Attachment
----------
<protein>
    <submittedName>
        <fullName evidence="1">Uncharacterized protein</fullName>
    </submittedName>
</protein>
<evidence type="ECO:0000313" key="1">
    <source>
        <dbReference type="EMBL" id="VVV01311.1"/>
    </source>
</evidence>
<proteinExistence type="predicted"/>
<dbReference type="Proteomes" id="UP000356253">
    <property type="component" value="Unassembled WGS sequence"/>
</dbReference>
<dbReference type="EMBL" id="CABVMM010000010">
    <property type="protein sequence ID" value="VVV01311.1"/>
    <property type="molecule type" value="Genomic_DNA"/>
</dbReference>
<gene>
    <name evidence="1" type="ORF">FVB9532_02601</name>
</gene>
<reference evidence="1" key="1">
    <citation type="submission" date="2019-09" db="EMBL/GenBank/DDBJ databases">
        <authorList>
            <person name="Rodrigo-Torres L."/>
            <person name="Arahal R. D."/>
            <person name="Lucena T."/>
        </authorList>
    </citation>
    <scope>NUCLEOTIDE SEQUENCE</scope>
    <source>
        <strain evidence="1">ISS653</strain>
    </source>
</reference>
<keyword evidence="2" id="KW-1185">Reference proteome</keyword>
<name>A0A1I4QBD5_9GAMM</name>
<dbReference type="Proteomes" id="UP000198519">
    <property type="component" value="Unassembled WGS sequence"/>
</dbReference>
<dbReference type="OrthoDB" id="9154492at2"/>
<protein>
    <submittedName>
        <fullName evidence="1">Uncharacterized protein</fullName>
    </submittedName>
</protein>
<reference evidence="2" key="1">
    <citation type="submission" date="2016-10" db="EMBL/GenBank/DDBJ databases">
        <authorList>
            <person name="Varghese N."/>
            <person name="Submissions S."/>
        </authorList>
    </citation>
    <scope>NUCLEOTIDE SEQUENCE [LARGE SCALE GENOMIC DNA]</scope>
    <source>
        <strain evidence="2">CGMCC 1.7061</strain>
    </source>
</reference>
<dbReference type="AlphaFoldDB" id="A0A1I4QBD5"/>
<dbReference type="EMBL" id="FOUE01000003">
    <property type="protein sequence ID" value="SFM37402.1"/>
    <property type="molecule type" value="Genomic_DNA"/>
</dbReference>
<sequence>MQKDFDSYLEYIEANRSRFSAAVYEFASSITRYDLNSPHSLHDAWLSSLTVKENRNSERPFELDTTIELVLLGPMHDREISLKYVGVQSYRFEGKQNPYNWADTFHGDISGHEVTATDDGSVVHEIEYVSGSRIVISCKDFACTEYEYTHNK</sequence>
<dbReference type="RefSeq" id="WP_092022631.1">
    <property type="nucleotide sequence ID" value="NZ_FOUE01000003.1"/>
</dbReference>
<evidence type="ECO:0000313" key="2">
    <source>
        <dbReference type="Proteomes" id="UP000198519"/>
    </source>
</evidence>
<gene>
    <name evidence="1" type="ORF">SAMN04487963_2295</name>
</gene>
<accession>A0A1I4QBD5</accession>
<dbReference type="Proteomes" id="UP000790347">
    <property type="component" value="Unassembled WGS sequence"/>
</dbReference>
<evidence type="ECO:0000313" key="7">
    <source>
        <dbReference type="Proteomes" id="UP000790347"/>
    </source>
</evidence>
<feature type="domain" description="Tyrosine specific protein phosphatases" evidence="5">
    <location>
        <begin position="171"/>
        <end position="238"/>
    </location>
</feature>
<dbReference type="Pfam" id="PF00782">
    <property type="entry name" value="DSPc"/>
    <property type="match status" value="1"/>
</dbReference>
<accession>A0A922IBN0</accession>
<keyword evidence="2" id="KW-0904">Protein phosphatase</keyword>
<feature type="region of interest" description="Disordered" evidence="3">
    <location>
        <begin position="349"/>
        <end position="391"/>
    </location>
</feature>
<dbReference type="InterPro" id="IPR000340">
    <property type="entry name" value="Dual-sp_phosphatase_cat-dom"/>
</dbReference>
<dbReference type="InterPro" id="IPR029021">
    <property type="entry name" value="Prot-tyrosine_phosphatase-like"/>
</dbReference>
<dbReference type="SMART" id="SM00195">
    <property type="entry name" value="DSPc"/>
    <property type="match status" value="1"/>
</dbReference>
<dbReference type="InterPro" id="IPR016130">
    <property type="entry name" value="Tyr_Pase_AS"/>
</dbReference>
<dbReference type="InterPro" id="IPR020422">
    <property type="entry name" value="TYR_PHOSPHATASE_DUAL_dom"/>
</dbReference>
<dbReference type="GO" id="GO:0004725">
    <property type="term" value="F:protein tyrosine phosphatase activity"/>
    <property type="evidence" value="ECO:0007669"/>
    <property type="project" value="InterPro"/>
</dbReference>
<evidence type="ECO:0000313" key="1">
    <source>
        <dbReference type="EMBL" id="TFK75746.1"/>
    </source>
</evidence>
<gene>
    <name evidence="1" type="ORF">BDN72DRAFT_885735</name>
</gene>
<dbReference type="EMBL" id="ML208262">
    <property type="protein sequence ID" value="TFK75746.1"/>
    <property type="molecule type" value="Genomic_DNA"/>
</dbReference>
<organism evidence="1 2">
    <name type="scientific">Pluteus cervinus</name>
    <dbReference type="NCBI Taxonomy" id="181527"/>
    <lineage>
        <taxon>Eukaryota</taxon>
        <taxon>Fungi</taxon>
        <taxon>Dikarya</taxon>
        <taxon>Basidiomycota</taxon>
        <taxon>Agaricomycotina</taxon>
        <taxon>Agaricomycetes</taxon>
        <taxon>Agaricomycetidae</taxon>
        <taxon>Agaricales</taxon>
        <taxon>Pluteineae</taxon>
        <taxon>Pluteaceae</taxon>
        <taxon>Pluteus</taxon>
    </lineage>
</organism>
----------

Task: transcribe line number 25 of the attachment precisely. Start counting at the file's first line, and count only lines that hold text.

            <person name="Rodrigo-Torres L."/>